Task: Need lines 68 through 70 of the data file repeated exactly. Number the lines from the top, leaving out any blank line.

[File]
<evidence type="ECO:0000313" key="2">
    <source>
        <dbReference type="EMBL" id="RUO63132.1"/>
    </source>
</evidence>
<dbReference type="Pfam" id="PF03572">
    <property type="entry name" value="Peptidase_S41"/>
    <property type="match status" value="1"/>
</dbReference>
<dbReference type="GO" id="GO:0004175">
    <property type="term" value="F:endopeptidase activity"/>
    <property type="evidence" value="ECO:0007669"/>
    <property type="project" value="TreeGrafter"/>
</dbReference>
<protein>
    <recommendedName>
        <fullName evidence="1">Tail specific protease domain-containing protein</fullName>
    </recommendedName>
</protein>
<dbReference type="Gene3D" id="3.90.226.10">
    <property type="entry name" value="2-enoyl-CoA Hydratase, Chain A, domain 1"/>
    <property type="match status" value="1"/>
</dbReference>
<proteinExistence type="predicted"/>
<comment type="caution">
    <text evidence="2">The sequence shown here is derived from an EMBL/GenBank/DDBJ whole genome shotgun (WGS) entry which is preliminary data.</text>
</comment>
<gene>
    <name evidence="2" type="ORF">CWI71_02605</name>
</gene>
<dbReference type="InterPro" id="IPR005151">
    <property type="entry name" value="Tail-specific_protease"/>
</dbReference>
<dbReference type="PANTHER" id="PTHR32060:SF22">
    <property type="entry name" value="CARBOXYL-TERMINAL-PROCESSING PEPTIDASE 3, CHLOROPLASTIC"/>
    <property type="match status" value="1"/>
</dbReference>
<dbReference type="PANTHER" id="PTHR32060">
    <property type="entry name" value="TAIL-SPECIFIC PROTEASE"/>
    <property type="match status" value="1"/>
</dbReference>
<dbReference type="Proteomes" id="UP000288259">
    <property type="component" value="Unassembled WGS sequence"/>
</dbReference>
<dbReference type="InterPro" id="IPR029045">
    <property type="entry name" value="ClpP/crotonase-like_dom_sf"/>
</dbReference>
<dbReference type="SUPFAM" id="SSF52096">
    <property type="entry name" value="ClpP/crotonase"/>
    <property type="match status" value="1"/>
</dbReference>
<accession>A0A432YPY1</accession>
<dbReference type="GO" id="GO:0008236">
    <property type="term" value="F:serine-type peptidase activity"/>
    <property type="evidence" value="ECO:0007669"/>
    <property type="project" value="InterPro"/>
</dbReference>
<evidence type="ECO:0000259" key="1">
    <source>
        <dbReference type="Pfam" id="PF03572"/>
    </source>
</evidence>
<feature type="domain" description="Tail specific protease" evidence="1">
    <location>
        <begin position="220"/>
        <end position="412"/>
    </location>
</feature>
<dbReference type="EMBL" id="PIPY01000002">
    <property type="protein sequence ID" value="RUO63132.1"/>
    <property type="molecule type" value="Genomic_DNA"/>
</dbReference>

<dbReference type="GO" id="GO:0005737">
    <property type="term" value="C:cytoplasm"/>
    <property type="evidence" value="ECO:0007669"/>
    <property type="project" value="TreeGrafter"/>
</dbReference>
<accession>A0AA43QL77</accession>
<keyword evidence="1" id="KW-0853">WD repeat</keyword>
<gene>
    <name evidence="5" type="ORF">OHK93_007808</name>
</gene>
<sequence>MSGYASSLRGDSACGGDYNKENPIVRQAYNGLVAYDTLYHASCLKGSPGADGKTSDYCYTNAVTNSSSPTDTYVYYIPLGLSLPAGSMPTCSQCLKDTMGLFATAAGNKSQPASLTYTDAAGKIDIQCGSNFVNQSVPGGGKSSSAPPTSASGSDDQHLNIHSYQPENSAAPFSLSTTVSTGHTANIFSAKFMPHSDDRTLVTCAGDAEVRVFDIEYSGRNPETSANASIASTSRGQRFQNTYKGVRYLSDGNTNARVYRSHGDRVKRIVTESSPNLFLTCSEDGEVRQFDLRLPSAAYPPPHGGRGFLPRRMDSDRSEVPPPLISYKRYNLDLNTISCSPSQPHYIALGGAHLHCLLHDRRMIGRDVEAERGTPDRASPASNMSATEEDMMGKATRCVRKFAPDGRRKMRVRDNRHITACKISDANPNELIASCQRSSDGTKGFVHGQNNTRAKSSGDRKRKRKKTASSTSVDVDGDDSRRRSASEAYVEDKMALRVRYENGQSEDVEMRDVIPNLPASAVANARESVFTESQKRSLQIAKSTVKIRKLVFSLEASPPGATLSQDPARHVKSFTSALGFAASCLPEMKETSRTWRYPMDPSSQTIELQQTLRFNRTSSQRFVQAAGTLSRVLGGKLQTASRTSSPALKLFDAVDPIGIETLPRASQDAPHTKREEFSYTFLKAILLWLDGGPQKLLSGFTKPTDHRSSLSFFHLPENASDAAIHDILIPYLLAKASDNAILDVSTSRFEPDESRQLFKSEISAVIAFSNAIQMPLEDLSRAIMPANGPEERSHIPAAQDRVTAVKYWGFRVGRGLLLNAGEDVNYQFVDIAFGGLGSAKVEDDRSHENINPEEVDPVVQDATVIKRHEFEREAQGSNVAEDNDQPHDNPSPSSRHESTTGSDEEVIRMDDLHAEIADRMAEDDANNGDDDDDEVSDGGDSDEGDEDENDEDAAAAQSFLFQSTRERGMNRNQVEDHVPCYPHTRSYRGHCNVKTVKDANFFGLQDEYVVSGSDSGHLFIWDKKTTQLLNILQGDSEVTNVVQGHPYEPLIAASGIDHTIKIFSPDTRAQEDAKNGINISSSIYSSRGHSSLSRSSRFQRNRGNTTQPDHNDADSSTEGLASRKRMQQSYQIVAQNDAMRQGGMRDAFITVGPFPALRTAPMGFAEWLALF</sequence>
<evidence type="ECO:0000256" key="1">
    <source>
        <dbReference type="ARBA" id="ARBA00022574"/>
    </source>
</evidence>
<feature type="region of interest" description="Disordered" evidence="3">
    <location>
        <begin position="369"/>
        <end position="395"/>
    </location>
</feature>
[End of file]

</feature>
<dbReference type="EMBL" id="PIPY01000002">
    <property type="protein sequence ID" value="RUO63132.1"/>